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Angered by racist comments, Oaxacan immigrants march to Los Angeles City Hall


Over the weekend, hundreds of protesters marched to Los Angeles City Hall. Most were Indigenous immigrants from the southern Mexican state of Oaxaca. They're angry over racist comments that the former president of the city council, Nury Martinez, made denigrating their community. Her offensive remarks were captured on a secretly recorded conversation that Martinez had with two other Latino council members. Martinez has since resigned. But protesters want the other two to step down as well. Here's NPR's Adrian Florido.


ADRIAN FLORIDO, BYLINE: At the front of the march, a Oaxacan brass band led the way.


FLORIDO: More than 1,000 people marched, most of them Oaxacan immigrants or their LA-born children and grandchildren.


UNIDENTIFIED PROTESTER: (Non-English language spoken).

UNIDENTIFIED PROTESTERS: (Non-English language spoken).

UNIDENTIFIED PROTESTER: (Non-English language spoken).

UNIDENTIFIED PROTESTERS: (Non-English language spoken).

FLORIDO: Out with the racists, they shouted. This is Clara Montellano.

CLARA MONTELLANO: (Non-English language spoken).

FLORIDO: "I'm here to protest the racist comments from our elected representatives," she said. "They are unacceptable." On the secretly recorded tape that set off a political implosion last week, then-Council President Nury Martinez shocked the city with how casually she used racist language to talk about Black people and Indigenous Oaxacans. She called Oaxacan short, dark and ugly. At the march, Irais Leon carried a sign that read...

IRAIS LEON: Short, dark and very beautiful (laughter).

FLORIDO: She switched to Spanish to better express herself.

LEON: (Speaking Spanish).

FLORIDO: "She called us short and ugly," Leon said. "But these short, ugly people contribute a lot to their salaries." This scandal has forced a reckoning within LA's Latino communities that many people have thought long overdue. Indigenous immigrants from Latin America have long faced racism from other Latinos. But it's something rarely talked about. Nancy Luis, the daughter of Oaxacan immigrants, said discrimination from fellow Latinos always hurts, but more so in this case because it came from three of the most powerful Latinos in the city.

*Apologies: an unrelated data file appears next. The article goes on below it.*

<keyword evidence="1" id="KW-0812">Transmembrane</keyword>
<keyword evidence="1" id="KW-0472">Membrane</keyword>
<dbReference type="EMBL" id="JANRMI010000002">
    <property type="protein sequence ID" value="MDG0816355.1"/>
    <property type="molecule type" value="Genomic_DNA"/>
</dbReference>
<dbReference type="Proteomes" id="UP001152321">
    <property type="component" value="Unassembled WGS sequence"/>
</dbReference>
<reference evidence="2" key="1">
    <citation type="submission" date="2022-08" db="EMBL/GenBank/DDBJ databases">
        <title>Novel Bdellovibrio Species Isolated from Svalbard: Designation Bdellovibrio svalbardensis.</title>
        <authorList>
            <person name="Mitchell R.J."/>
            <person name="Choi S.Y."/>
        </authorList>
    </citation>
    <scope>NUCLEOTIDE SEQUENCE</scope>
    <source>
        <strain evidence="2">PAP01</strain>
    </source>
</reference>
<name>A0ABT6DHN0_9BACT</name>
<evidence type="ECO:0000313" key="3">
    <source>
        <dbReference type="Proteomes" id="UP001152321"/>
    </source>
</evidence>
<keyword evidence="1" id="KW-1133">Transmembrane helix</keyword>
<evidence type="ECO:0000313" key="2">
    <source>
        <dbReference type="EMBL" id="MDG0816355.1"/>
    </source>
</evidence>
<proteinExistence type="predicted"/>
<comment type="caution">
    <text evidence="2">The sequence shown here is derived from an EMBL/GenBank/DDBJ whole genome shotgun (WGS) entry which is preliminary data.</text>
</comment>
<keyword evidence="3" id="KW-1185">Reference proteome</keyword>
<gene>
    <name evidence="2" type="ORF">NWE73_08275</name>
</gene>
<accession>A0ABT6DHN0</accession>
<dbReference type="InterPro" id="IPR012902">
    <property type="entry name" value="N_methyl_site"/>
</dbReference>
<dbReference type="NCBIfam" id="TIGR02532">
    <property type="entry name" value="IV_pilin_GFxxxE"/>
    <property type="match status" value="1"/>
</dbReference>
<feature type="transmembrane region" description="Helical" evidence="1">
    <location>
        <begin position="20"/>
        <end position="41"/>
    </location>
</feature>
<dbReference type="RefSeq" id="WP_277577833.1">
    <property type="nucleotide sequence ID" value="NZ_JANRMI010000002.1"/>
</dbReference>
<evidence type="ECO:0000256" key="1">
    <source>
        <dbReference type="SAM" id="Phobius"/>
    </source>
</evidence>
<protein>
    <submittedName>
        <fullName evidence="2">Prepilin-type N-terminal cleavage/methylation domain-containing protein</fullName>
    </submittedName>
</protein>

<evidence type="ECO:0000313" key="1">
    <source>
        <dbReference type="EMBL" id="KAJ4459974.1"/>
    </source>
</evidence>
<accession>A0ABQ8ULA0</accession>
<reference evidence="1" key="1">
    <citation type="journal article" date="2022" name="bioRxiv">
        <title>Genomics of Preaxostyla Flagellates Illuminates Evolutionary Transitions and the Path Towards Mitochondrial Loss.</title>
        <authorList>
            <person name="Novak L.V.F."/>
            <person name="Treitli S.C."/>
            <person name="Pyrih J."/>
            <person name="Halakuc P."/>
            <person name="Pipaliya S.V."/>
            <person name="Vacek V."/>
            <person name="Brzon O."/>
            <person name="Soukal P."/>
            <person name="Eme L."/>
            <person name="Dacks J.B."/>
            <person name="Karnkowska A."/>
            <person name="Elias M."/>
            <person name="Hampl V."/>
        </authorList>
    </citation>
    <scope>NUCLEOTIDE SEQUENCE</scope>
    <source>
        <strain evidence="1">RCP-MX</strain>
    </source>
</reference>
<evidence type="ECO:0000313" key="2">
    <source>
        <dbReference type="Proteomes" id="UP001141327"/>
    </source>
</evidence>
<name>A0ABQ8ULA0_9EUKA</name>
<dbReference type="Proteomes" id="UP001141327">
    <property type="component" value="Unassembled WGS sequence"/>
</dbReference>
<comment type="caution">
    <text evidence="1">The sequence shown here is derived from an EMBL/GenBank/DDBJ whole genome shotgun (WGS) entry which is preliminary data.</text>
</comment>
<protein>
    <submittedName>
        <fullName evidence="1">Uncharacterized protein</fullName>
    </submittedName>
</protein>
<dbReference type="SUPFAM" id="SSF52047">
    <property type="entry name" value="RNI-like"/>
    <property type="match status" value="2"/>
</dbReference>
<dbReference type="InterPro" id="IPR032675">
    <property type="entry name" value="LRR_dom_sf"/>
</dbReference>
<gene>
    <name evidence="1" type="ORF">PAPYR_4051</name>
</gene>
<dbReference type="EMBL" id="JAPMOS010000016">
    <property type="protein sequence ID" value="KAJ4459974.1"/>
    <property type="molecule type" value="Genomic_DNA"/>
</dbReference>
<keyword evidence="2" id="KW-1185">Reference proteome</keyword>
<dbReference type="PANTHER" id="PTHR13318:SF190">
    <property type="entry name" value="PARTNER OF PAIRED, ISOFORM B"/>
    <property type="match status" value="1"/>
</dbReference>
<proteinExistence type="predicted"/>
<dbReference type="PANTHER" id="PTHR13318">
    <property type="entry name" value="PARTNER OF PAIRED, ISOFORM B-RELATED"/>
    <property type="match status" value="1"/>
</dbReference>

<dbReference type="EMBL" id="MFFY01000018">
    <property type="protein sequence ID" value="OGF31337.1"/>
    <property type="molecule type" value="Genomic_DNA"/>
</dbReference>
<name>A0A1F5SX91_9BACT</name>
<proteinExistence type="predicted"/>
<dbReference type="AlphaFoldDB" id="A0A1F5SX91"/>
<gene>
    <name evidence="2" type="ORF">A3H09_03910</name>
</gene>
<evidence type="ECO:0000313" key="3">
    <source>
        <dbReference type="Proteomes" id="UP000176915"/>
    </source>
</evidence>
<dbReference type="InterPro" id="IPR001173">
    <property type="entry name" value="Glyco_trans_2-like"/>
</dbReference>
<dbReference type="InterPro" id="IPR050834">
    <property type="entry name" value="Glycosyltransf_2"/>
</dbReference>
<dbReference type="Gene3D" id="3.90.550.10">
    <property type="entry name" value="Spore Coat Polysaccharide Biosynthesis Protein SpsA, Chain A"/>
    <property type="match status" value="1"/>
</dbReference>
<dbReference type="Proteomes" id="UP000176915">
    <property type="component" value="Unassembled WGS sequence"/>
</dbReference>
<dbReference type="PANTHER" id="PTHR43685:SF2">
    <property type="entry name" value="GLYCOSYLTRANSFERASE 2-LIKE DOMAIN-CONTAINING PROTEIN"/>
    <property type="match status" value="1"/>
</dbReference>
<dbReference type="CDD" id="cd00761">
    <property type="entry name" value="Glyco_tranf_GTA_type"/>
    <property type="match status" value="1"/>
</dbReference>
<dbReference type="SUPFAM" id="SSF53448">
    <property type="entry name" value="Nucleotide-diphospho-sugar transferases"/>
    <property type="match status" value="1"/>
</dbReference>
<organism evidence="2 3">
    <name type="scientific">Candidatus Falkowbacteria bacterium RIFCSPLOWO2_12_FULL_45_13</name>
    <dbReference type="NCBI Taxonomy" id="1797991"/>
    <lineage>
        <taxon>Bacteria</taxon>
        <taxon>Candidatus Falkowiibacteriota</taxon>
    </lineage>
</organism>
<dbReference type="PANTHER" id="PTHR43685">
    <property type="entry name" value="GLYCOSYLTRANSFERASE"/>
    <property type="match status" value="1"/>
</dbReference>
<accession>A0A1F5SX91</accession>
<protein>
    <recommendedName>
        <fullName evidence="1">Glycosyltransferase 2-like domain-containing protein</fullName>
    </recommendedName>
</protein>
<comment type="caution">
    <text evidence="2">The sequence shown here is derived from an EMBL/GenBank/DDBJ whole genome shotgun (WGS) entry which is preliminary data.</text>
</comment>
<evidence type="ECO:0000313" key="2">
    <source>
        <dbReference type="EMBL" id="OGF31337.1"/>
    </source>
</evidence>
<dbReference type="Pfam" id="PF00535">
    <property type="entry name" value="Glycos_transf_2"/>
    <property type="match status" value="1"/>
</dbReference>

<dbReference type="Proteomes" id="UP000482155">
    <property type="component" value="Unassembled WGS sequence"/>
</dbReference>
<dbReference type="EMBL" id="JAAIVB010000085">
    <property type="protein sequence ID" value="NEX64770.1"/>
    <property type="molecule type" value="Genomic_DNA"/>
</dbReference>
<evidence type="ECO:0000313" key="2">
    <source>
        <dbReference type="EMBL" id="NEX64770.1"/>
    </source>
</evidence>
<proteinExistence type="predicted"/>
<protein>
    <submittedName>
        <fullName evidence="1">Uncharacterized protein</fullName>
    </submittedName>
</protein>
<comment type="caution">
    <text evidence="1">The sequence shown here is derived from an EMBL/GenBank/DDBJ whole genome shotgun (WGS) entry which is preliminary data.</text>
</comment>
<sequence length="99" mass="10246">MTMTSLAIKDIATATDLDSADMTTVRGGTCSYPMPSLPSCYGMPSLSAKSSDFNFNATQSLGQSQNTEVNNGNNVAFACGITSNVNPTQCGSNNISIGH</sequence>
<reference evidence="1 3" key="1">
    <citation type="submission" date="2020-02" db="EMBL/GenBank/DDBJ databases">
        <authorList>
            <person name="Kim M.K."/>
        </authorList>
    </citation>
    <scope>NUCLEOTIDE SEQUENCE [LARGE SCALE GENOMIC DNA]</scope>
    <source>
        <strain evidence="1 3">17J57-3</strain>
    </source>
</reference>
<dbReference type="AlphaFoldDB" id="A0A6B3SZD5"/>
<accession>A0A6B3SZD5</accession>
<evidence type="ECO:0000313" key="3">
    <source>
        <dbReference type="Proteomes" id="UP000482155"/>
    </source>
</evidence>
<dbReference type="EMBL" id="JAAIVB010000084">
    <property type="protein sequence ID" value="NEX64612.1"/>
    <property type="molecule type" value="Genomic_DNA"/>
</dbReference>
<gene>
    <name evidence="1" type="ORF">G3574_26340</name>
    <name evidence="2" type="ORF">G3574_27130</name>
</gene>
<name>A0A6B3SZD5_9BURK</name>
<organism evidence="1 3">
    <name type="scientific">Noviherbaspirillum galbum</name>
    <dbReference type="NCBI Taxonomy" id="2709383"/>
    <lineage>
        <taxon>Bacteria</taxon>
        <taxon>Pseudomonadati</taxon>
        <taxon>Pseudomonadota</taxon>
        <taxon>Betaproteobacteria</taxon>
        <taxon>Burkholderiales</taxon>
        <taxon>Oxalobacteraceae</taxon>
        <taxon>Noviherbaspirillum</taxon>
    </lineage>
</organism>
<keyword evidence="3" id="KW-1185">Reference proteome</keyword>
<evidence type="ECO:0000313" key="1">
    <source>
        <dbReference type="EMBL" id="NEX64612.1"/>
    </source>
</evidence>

NANCY LUIS: It's, unfortunately, something we've learned to endure. It did not surprise me. But it was very, extremely hurtful and triggering to hear that at, like, a political level. But we're here to fight against that today.

FLORIDO: Karina Marcial said hearing the tape brought back painful childhood memories.

KARINA MARCIAL: I used to get people telling me, like, oh, you're so dark. Why are you so dark?

FLORIDO: Those questions from her Mexican classmates, she said, filled her with insecurity.

MARCIAL: As I grew up, I would kind of always, like, tell my classmates, oh, I'm just Mexican. But I would never want to say where my parents are from. I would feel like I'm ashamed of my parents. I'm ashamed because they're not as tall as other parents. They're not as light as other people.

FLORIDO: Marcial is no longer ashamed. When she marched to city hall, she carried a small sign that said, proud to be Indigenous.

Adrian Florido, NPR News, Los Angeles.


Adrian Florido
Adrian Florido is a national correspondent for NPR covering race and identity in America.